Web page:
Rings in this question are assumed to be commutative. I am asking "natural" examples of rings of weak dimension $\le1$ which are not semihereditary. ~~It would be better if there are integral domains as examples.~~ (see Update)

There are several equivalent characterizations of rings of weak dimension $\le1$ in [SP, Tag 092S]. One is the following: a ring is of weak dimension $\le1$ if every finitely generated ideal is flat.

Another slightly stronger concept is that of semihereditary rings. When talking about integral domains, they are also called Prüfer. A ring is semihereditary if every finitely generated ideal is projective.

Since a module is finite projective if and only if it is flat of finite presentation, we see that a ring of weak dimension $\le1$ is semihereditary if and only if it is coherent. However, I want to see some examples of non-coherent rings of weak dimension $\le1$, especially those which appear "naturally" in commutative algebra or algebraic geometry. A bit googling does not lead me to anything.

**Update:** There is no such example for integral domains: every finitely generated flat module over an integral domain is necessarily projective. More generally, there is a criterion for semihereditary rings in

Vasconcelos, W. V. (1969). *On Finitely Generated Flat Modules.* Transactions of the American Mathematical Society, 138, 505–512. https://doi.org/10.2307/1994928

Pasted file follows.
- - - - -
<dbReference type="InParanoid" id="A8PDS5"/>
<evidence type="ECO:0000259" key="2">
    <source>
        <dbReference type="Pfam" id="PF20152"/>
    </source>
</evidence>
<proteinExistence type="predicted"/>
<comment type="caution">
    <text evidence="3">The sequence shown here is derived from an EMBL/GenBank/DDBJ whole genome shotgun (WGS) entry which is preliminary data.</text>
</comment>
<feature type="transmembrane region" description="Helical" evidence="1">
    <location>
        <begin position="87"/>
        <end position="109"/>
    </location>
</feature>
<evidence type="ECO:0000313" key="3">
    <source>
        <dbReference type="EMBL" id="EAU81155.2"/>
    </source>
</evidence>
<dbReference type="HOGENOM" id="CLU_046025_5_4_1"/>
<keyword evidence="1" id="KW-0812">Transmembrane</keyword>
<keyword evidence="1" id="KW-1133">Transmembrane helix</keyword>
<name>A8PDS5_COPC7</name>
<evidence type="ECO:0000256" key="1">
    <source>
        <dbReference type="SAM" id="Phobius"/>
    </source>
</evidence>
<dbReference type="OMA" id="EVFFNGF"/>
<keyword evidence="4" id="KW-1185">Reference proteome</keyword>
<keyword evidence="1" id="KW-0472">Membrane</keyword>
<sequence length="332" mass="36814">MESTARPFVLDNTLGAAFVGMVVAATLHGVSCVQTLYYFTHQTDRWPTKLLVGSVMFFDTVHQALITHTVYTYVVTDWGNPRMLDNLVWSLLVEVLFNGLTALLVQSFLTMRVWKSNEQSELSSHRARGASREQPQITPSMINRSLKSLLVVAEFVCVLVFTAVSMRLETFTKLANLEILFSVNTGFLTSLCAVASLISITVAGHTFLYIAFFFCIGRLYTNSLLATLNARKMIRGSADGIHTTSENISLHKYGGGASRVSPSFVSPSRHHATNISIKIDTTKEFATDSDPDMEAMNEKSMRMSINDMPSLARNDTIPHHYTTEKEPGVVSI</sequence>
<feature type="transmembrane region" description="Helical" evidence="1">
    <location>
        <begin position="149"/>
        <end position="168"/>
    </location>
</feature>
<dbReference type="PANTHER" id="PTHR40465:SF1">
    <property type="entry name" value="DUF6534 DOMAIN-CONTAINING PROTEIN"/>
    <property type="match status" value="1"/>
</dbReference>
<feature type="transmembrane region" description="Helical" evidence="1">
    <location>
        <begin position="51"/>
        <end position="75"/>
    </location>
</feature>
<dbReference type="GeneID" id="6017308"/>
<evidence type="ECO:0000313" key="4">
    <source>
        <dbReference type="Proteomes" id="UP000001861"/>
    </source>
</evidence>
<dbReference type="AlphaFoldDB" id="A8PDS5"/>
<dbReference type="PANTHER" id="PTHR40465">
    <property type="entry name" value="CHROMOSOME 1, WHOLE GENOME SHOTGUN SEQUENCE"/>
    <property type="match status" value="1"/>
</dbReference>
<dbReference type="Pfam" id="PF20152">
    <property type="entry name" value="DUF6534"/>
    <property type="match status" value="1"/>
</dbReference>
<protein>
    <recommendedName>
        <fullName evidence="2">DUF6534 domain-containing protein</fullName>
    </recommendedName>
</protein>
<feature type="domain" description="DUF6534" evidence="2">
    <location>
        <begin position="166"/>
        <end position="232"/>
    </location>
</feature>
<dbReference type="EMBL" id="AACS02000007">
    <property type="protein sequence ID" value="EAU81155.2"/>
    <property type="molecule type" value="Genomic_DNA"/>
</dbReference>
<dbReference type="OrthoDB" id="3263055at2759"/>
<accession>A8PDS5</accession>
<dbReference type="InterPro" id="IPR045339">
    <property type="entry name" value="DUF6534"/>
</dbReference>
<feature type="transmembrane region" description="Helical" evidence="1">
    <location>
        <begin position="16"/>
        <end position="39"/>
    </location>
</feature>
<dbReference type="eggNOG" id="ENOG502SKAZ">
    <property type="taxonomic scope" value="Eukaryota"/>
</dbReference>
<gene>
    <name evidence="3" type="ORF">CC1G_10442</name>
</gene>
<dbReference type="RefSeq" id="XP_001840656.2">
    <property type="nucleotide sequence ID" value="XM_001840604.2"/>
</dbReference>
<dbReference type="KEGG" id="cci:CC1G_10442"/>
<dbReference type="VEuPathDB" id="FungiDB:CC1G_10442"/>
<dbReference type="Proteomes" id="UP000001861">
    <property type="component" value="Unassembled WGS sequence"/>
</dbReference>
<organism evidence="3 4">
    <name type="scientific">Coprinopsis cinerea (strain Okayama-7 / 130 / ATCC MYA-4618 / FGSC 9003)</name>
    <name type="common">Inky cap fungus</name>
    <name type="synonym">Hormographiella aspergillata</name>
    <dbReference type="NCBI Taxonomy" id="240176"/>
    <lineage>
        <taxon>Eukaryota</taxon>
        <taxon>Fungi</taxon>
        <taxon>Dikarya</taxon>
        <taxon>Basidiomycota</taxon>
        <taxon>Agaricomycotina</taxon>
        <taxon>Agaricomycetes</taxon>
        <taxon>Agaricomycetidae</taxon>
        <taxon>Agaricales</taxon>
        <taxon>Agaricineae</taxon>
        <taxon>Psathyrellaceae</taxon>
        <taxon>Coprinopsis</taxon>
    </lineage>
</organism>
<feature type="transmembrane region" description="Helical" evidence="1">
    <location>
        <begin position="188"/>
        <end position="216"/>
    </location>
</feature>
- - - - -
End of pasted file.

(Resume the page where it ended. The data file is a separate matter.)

Theorem 4.2.For a commutative ring $R$, the following are equivalent:

- $R$ is semihereditary;
- $R$ has weak dimension at most one and the annihilator of each element is finitely generated.

This theorem suggests that there are examples of rings of weak dimension $\le1$ but not semihereditary. However, I do not find any example in the literature. On the other hand, it seems slightly counterintuitive that, rings of weak dimension $0$ (aka. absolutely flat rings, or von Neumann regular rings) are semihereditary, since every finitely generated ideal is a direct summand of the ring itself, thus projective.

blunderson this site resulting from users blindly inserting words into template statements without realising which sections have "all rings are Noetherian" implicitly written somewhere. $\endgroup$